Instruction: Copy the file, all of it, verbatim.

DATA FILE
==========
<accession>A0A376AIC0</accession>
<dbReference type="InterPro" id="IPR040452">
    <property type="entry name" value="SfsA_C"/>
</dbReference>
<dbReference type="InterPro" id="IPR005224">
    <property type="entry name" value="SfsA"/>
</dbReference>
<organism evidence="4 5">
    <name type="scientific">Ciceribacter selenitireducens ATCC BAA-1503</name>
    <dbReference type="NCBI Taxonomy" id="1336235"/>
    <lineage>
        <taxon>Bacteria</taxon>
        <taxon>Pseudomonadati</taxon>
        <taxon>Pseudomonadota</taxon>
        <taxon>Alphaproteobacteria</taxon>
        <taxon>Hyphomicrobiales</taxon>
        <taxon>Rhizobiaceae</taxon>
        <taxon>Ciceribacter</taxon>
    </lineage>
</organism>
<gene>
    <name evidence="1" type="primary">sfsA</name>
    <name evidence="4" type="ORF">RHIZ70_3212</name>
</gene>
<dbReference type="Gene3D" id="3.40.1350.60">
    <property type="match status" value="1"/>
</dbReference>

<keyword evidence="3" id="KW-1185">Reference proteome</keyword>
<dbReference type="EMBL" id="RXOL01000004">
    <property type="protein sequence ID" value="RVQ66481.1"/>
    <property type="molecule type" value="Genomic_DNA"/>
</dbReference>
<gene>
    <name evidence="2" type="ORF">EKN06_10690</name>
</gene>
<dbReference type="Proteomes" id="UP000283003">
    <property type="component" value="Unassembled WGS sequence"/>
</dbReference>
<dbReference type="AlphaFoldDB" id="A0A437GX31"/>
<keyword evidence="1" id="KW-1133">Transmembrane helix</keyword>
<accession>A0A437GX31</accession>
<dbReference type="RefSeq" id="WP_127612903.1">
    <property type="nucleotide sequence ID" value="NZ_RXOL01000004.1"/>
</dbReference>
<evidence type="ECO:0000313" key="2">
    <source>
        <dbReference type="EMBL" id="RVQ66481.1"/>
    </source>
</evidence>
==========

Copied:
<accession>A0A376AIC0</accession>
<dbReference type="InterPro" id="IPR040452">
    <property type="entry name" value="SfsA_C"/>
</dbReference>
<dbReference type="InterPro" id="IPR005224">
    <property type="entry name" value="SfsA"/>
</dbReference>
<organism evidence="4 5">
    <name type="scientific">Ciceribacter selenitireducens ATCC BAA-1503</name>
    <dbReference type="NCBI Taxonomy" id="1336235"/>
    <lineage>
        <taxon>Bacteria</taxon>
        <taxon>Pseudomonadati</taxon>
        <taxon>Pseudomonadota</taxon>
        <taxon>Alphaproteobacteria</taxon>
        <taxon>Hyphomicrobiales</taxon>
        <taxon>Rhizobiaceae</taxon>
        <taxon>Ciceribacter</taxon>
    </lineage>
</organism>
<gene>
    <name evidence="1" type="primary">sfsA</name>
    <name evidence="4" type="ORF">RHIZ70_3212</name>
</gene>
<dbReference type="Gene3D" id="3.40.1350.60">
    <property type="match status" value="1"/>
</dbReference>

<keyword evidence="3" id="KW-1185">Reference proteome</keyword>
<dbReference type="EMBL" id="RXOL01000004">
    <property type="protein sequence ID" value="RVQ66481.1"/>
    <property type="molecule type" value="Genomic_DNA"/>
</dbReference>
<gene>
    <name evidence="2" type="ORF">EKN06_10690</name>
</gene>
<dbReference type="Proteomes" id="UP000283003">
    <property type="component" value="Unassembled WGS sequence"/>
</dbReference>
<dbReference type="AlphaFoldDB" id="A0A437GX31"/>
<keyword evidence="1" id="KW-1133">Transmembrane helix</keyword>
<accession>A0A437GX31</accession>
<dbReference type="RefSeq" id="WP_127612903.1">
    <property type="nucleotide sequence ID" value="NZ_RXOL01000004.1"/>
</dbReference>
<evidence type="ECO:0000313" key="2">
    <source>
        <dbReference type="EMBL" id="RVQ66481.1"/>
    </source>
</evidence>